Lester Salamon and Stephanie Geller at the Listening Post at Johns Hopkins have published Communique #8, entitled "The Nonprofit Workforce Crisis: Real or Imagined?".
This piece (like everything from Salamon) is definately worth the read. It details the latest "sounding" of nonprofits, in this case regarding their ease/difficulty of recruiting and retaining qualified staff. The results are both unsurprising and very surprising depending on the issue.
-87% of nonprofits find recruitment "somewhat or extremely challenging".
-Of various kinds of staff being recruited, qualified fundraisers were the most "challenging" to find.
-People of color are also "significantly more challenging" to recruit. This is a huge issue for nonprofits working to increase their staff diversity.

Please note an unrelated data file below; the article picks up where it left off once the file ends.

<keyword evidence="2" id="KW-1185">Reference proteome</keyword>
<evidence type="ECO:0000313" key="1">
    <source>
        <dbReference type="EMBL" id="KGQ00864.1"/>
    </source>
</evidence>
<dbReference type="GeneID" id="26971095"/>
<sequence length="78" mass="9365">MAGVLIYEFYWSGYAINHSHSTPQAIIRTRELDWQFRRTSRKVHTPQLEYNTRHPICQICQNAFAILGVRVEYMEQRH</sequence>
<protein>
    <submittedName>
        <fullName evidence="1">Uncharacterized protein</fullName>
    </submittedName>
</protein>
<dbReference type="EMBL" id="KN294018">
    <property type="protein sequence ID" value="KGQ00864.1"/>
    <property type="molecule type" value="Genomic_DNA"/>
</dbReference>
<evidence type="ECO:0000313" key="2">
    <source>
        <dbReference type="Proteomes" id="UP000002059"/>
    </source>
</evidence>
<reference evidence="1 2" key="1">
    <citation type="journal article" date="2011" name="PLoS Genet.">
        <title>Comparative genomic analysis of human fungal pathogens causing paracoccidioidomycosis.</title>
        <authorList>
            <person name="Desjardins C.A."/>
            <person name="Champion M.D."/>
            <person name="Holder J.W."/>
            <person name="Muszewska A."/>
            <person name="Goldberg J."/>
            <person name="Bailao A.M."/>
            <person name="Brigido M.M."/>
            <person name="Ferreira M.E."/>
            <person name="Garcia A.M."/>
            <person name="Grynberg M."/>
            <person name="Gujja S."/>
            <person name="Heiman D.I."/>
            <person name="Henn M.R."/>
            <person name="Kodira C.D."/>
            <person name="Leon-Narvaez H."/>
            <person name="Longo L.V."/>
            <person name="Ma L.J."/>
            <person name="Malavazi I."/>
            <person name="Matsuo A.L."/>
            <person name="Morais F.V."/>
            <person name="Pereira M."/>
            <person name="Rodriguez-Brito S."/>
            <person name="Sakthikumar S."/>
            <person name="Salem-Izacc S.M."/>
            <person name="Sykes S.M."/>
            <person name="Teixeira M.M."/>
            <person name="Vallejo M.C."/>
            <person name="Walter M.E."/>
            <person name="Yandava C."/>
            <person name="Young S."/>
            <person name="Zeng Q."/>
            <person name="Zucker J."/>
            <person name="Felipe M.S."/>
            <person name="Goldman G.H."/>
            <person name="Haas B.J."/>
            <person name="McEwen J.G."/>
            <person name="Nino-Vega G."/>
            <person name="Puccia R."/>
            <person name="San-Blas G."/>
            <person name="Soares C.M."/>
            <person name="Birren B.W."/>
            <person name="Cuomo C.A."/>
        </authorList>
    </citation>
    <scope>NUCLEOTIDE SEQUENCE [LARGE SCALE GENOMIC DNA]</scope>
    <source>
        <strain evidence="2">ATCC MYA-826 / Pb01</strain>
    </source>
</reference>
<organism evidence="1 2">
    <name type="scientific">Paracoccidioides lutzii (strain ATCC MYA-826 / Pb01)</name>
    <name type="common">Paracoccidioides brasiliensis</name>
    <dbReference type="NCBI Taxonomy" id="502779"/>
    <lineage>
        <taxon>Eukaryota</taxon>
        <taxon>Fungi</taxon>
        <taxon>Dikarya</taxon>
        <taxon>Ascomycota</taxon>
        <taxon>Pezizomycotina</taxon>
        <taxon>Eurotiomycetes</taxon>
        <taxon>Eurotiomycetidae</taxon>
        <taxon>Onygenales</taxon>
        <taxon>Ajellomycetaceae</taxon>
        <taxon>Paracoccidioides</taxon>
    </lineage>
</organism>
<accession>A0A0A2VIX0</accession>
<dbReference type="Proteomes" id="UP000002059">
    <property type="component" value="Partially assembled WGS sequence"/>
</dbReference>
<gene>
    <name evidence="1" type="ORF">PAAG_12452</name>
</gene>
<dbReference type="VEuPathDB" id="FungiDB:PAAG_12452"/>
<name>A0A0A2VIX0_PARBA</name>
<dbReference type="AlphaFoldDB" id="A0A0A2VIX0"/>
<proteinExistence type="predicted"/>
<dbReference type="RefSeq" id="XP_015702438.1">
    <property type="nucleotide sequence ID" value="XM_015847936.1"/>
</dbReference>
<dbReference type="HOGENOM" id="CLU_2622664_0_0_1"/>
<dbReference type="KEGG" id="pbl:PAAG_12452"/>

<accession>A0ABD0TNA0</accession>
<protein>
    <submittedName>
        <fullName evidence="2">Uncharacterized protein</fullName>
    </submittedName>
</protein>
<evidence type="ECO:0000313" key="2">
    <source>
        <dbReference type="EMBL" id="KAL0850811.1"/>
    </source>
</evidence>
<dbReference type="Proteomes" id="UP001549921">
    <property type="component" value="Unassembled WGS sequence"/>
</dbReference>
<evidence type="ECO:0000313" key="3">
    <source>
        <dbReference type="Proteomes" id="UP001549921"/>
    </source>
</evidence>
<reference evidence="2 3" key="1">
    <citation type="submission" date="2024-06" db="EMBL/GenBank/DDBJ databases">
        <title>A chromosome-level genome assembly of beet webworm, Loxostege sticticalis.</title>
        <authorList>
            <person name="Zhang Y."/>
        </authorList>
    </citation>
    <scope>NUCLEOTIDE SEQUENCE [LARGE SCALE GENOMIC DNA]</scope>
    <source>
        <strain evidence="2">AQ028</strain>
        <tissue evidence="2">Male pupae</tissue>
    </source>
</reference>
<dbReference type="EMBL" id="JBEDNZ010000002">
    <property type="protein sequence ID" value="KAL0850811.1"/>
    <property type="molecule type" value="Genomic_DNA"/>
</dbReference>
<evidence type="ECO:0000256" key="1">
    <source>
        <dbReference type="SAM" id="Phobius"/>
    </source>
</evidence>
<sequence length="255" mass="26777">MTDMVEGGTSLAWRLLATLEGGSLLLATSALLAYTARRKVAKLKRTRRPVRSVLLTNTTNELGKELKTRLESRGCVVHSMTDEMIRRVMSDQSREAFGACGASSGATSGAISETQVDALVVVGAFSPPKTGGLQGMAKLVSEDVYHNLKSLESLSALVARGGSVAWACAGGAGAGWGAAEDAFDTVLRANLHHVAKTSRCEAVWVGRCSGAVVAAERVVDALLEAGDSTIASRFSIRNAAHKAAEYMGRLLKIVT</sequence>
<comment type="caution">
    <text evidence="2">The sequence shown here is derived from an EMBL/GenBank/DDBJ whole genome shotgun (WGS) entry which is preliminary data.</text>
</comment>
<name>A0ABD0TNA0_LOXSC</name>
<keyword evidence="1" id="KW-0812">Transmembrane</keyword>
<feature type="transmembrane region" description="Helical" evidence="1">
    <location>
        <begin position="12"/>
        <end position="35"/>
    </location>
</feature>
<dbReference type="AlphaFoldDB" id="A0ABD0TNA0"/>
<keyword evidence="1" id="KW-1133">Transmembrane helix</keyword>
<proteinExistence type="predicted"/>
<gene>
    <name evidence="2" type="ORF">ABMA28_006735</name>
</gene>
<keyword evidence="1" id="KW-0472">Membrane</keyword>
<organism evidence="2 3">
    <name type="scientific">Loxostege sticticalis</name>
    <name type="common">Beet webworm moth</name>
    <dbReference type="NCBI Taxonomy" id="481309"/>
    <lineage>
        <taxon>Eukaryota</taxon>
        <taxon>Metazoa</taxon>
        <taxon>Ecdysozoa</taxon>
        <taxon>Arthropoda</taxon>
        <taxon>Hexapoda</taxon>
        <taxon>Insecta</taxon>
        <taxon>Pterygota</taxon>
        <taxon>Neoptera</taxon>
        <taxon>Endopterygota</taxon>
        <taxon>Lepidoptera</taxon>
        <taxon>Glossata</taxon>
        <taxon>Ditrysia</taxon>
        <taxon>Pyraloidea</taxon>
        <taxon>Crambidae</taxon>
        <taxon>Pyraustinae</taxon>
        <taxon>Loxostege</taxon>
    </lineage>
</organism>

-87% of nonprofits feel that the "inability to offer competitive salaries" is a key barrier to recruitment.
-A very high percentage of nonprofits are happy with their recruits' qualifications (86%), and commitment to mission (83%). This is terrific, but not what I have heard from execs. Hence my surprise.
-The negative effect of turnover is very limited. A variety of indicators were asked regarding the effect of staff turnover. Responses were very positive, with less than 40% across the board, saying that the turnover was harmful to mission. This is really good news.
The authors also talk about strategies for successful recruitment.
Overall, this is good news, I think.
Read it and post your opinion here!